Midnight queues as Prince Harry’s Spare autobiography hits UK shelves with claims about royals

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The first customers in line said they want to know why he ‘left the country he loved’ and read the story from the ‘horse’s mouth’

Fans eager to read Prince Harry’s autobiography queued at midnight to get their hands on a hardback copy as the book finally landed on UK shelves.

Shops across the country reopened at 12am on Tuesday (10 January) for the official release of the controversial memoir Spare, which was leaked and also sold early by some book shops in Spain last week.

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A handful of people waited outside WHSmith in Victoria station, central London, to be one of the first to buy a copy of the book, which contains a flood of bombshell revelations and intimately private details about Harry’s life and family.

Shop staff opened the doors to a swarm of reporters and customers who gathered around stacks of the book, which were sitting on a table wrapped in sealed black packaging.

The first customers were handed copies as photographers captured the moment before staff then put half price stickers onto copies and unloaded them onto specially-designed shelving units near the front of the shop.

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Fans want the story ‘from the horse’s mouth’

Professor Chris Imafidon, chairman of the Excellence in Education charity, from Epping, Essex, was first in line, queuing outside WHSmith just before midnight and picked up three copies of the book, saying he wanted to hear the story “from (the) horse’s mouth”.

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Mr Imafidon told the PA news agency that he had been waiting in Victoria station since about 9.30pm to get his hands on a copy.

He said he is “extremely curious” as to why Harry left the institution and that he is “dazed” by reports of how much detail the duke has gone into about private family moments.

He said: “Why? Why? You don’t need that to sell. You would sell a book if you’re Diana’s hat or Diana’s dog or Diana’s… if you’re linked to Diana you will still sell. Why would you go to that distance?

“I really want to know why the young man would leave the country he loved, he lived in and was ready to die for, because he went to war.”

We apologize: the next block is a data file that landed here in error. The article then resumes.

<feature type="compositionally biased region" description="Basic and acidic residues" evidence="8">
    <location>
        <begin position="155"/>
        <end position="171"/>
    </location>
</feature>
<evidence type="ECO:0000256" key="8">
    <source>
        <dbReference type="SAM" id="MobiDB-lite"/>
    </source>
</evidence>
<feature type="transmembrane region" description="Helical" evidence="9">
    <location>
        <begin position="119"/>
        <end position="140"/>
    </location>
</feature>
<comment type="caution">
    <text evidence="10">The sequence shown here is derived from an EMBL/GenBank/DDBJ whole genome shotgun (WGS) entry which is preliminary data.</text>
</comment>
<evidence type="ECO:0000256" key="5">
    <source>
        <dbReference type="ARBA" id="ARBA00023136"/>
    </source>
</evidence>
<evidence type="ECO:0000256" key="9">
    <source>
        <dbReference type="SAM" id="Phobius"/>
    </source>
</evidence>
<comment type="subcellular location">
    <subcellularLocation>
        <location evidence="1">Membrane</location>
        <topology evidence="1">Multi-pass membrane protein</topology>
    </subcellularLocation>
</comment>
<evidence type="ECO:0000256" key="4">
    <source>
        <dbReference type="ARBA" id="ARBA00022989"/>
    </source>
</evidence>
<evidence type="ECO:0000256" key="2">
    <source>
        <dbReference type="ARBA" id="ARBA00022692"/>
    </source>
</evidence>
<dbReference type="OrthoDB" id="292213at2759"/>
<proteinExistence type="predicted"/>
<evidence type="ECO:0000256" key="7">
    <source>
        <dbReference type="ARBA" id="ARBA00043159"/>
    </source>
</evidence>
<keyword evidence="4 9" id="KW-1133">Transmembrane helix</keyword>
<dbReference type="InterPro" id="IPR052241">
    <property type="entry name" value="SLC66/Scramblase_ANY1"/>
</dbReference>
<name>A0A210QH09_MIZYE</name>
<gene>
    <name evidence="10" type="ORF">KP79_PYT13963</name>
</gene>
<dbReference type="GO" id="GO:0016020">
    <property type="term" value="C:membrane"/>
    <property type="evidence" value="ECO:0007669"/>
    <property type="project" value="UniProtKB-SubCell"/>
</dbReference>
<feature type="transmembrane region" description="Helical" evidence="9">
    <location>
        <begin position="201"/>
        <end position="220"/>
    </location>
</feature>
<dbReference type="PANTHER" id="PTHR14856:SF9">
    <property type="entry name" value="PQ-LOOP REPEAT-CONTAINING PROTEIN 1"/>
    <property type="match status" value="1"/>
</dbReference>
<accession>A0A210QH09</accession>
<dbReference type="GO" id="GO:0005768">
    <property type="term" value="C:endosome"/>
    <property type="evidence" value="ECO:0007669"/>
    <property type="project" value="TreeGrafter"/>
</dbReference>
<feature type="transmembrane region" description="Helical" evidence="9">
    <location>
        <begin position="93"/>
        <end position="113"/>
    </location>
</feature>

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Also in the queue was bartender Sasha Pursell, 27, who has moved to London from Melbourne, Australia. Ms Pursell told the PA news agency: “I’m just intrigued. I’ve heard so much press about the book and it’s also just a bit exciting – I’ve never been to a midnight release.”

Asked about the criticism surrounding the book, she said: “Yes it can be seen as a betrayal to the royal family but at the same time, I feel like a lot of lies have been spewed about him. It can go both ways. I don’t think either party is in the right or the wrong.”

‘I love the honesty’

Sarah Nakana, 46, a surveyor from Dulwich, south London, said she had already downloaded the audiobook as she picked up a copy, saying she wanted to try to “get ahead of the British press and their narratives”.

She said: “It will just be the public getting whipped into a frenzy of anti-Harry and Meghan-ness because that’s what sells, hate sells, they’re monetising hate. I was just like: ‘No I just need to cut the noise here, read it and be like: ‘Fine, I can move on now.’”

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Ms Nakana said she was happy to see both William and Harry marry and “move on” with their lives after their mother’s death but then the “consistent daily negative” press against the Duchess of Sussex got her thinking: “Sorry, what’s this woman done?”

She added: “I hardly hear from the guy but I hear from the British press, the royal rota, the royal experts but never from him directly. It was just very important for me as a historical record to hear about his life because he’s lived it and that’s why I’m here tonight. This is him, his words, ‘this is what I went through’.

“With the snippets that have been out, I love the honesty. ‘This is the good, the bad and the ugly, this is me. There is nothing hidden, there is nothing told over me.’”

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